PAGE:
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Developing: Judiciary Committee Says They'll Drag Strzok Before Congress

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In the wake of Thursday’s report from Department of Justice Inspector General Michael Horowitz, the House Judiciary Committee announced in a tweet that they want FBI Agent Peter Strzok to appear before Congress to explain potential biases which ought to have led to his recusal.

The report contained more text messages from Strzok and his alleged lover, FBI lawyer Lisa Page, including what might have been the most damning exchange yet.

In it, Page texted Strzok asking, “(Trump’s) not ever going to become president, right? Right?!”

“No. No he won’t. We’ll stop it,” Strzok replied ominously.

Strzok, in case you needed to be reminded, was in charge of the Clinton email investigation and the Trump-Russia investigation, including a short stint as the top investigator on Robert Mueller’s special counsel investigation before his text messages came to light.

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Even Vox was forced to admit that “Strzok’s text was wildly inappropriate.” If Vox is saying that, just imagine what more balanced people might think about it.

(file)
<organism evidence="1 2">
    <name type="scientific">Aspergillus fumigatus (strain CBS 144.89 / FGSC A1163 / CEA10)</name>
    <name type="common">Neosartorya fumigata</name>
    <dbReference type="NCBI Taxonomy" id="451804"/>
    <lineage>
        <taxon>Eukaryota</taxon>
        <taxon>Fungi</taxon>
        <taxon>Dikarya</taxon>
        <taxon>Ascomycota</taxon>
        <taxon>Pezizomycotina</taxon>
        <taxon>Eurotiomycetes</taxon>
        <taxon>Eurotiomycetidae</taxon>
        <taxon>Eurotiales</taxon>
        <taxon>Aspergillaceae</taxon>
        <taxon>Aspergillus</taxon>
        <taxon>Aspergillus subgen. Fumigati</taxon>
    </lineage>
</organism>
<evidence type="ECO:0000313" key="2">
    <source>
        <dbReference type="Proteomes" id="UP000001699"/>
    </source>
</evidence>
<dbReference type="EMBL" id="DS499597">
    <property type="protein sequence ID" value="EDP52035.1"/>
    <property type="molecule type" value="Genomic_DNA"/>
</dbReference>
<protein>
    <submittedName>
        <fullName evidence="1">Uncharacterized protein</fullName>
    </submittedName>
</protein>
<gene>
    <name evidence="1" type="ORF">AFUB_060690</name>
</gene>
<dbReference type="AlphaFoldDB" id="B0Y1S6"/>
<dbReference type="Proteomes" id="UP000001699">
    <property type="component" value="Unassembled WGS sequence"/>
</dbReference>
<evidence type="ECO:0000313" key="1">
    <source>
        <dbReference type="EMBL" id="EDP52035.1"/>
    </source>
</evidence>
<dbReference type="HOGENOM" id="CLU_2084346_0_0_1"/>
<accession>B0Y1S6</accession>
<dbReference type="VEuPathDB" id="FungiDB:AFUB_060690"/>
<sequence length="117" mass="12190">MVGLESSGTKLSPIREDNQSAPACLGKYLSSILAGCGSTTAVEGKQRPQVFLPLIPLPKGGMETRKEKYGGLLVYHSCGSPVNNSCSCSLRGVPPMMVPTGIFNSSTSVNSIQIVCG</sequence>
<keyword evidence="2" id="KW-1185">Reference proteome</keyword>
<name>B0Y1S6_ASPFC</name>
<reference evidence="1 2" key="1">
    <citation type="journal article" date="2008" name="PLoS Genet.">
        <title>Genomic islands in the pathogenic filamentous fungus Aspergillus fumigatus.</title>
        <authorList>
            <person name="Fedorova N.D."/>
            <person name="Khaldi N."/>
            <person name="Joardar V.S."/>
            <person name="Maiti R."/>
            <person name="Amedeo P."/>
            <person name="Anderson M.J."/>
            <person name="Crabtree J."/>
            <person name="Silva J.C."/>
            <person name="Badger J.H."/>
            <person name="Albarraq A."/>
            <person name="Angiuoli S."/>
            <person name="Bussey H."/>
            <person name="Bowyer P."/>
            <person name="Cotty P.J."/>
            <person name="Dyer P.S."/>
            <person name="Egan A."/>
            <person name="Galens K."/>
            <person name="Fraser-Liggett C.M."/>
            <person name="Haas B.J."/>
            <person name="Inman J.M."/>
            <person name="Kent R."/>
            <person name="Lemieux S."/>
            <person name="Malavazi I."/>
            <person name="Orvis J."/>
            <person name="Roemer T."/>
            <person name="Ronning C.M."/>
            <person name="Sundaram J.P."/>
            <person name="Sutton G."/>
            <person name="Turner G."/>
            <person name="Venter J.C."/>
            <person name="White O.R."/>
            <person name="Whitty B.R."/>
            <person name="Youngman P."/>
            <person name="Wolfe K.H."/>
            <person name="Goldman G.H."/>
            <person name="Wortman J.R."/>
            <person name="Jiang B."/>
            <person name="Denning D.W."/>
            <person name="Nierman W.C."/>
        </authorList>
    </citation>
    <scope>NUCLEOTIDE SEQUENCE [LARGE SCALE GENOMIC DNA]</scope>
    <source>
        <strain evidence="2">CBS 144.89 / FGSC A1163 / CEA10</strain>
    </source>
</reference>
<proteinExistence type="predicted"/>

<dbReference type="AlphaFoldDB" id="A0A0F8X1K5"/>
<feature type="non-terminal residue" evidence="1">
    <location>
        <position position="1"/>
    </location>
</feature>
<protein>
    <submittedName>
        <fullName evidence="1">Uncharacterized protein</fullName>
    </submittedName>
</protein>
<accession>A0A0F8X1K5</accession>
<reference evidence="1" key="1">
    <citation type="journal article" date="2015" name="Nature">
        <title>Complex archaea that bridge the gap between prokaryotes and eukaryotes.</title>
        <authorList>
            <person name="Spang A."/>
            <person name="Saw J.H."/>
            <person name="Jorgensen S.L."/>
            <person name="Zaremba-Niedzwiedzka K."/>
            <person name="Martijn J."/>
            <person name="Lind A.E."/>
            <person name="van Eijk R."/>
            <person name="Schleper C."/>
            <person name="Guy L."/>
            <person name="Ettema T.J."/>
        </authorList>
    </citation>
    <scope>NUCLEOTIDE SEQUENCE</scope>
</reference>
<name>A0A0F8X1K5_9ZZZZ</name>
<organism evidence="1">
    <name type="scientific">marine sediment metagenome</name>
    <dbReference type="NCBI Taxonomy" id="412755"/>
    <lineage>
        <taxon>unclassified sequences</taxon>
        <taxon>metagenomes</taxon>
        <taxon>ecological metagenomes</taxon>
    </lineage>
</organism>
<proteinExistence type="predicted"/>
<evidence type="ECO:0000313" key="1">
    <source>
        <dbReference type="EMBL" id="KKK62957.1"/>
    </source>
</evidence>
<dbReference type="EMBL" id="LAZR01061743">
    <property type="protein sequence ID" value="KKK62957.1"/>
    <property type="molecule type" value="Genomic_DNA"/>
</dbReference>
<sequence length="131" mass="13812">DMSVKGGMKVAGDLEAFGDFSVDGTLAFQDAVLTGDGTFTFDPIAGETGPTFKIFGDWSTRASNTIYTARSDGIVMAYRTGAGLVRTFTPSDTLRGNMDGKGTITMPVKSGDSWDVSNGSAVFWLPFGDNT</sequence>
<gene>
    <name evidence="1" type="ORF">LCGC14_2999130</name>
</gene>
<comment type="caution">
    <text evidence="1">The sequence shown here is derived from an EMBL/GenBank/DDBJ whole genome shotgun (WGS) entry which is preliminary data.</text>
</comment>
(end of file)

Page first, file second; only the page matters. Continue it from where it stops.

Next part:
That could earn Strzok a seat before the House Judiciary Committee in relatively short order, if a tweet posted on their account is any indication.

The tweet features a video showing the text message exchange, along with a message that no doubt had Strzok reaching for the alprazolam.

Do you think Peter Strzok should be subpoenaed?

“The failure to disclose and produce these messages to Congress continues a pattern of non-cooperation and interference with our joint investigation,” the tweet read.

“The House Judiciary Committee intends to issue a subpoena to Peter Strzok to compel his testimony before the Committees.”

Well, that can only end well. I thought we’d pretty much seen the worst of the most famous correspondence between alleged lovebirds since Tristan and Isolde, but, nope. The fact that this text existed, was known to exist and was not disclosed to either Congress or the public is demonstrative of why nobody with a modicum of common sense believes that the DOJ can realistically be expected to handle this internally.